Since 1994, the Pierce Conservation District Stream Team has been deeply engaged and in relationship with community members as Stream Team monitors. Since that time, 2,050 people have participated in the Stream Team Program and grown from 8 to 39 sites. Through long term engagement with monitors, we produce Stream Team reports for jurisdictions, update monitors through monthly emails and provide watershed programming. Our monitors also can participate in leadership and engagement through our Chinook Program, as an advanced Stream Team monitor.
Crisp morning at South Prairie Creek
STREAM MONITOR GOALS:
• Watershed education
• Involve community in citizen science monitoring
• Increase available water quality data
• Identify areas of concern
WHAT DO OUR STREAM MONITORS DO?
• Measure dissolved oxygen, water temperature, pH, nitrate-nitrogen and turbidity
• Measure stream flow if appropriate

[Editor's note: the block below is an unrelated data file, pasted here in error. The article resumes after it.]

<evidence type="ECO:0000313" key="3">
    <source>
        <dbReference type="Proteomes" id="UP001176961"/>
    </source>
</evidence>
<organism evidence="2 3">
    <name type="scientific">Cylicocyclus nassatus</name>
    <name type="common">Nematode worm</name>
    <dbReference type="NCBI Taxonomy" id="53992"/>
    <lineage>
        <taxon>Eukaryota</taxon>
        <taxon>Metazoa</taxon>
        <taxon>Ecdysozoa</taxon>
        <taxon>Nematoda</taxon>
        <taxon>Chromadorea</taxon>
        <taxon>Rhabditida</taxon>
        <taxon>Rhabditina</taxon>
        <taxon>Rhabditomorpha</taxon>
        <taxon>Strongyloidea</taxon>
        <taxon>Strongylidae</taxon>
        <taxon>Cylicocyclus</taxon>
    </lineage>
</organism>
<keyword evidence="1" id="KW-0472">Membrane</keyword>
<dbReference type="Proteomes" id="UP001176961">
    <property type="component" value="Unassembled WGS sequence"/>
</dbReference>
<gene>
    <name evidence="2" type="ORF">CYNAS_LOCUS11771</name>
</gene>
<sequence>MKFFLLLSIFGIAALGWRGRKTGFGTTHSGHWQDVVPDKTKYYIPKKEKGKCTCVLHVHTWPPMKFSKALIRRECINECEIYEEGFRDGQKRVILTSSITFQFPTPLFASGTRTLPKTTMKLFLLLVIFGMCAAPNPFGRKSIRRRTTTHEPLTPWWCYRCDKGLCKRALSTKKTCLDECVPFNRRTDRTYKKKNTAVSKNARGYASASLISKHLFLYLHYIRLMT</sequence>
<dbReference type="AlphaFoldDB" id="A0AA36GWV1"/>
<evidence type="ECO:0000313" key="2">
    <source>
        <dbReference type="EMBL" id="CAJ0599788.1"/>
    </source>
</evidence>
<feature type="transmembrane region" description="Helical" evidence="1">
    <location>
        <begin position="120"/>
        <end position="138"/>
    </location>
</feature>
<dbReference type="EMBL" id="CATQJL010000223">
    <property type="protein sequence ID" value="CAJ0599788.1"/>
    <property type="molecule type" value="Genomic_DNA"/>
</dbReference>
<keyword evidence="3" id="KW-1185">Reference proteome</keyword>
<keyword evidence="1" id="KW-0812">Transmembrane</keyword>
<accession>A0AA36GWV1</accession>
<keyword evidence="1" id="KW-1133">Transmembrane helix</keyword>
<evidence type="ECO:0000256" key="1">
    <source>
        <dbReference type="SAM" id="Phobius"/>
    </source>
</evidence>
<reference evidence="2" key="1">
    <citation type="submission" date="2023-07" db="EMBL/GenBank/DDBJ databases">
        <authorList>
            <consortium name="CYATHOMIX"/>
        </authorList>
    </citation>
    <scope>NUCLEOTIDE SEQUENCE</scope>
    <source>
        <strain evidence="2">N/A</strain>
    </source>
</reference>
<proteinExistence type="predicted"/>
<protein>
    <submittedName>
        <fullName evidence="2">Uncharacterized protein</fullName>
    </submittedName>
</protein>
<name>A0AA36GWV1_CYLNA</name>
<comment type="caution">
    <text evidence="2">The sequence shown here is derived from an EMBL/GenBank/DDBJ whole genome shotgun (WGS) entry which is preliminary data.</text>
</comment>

• Conduct an annual habitat assessment
• Record observations
Curtis High School students assessing stream health at Kobayashi Park in University Place
We offer training and use of monitoring equipment to anyone interested in learning more about Pierce County streams and/or becoming a citizen scientist. If you are interested in joining Stream Team and making a difference in your local watershed, please fill out the Stream Team Application and email to Belinda. We encourage our monitors to partner for safety and double-checking data. We also have a limited number of kits available. We can support 60 unique monitors that equates to 50 monitoring groups and 10 individuals. If you wish to monitor solo, your name will be placed on a waitlist until a spot opens. If you have questions about Stream Team, please contact Belinda.
Decomposing salmon returning nutrients to the riparian habitat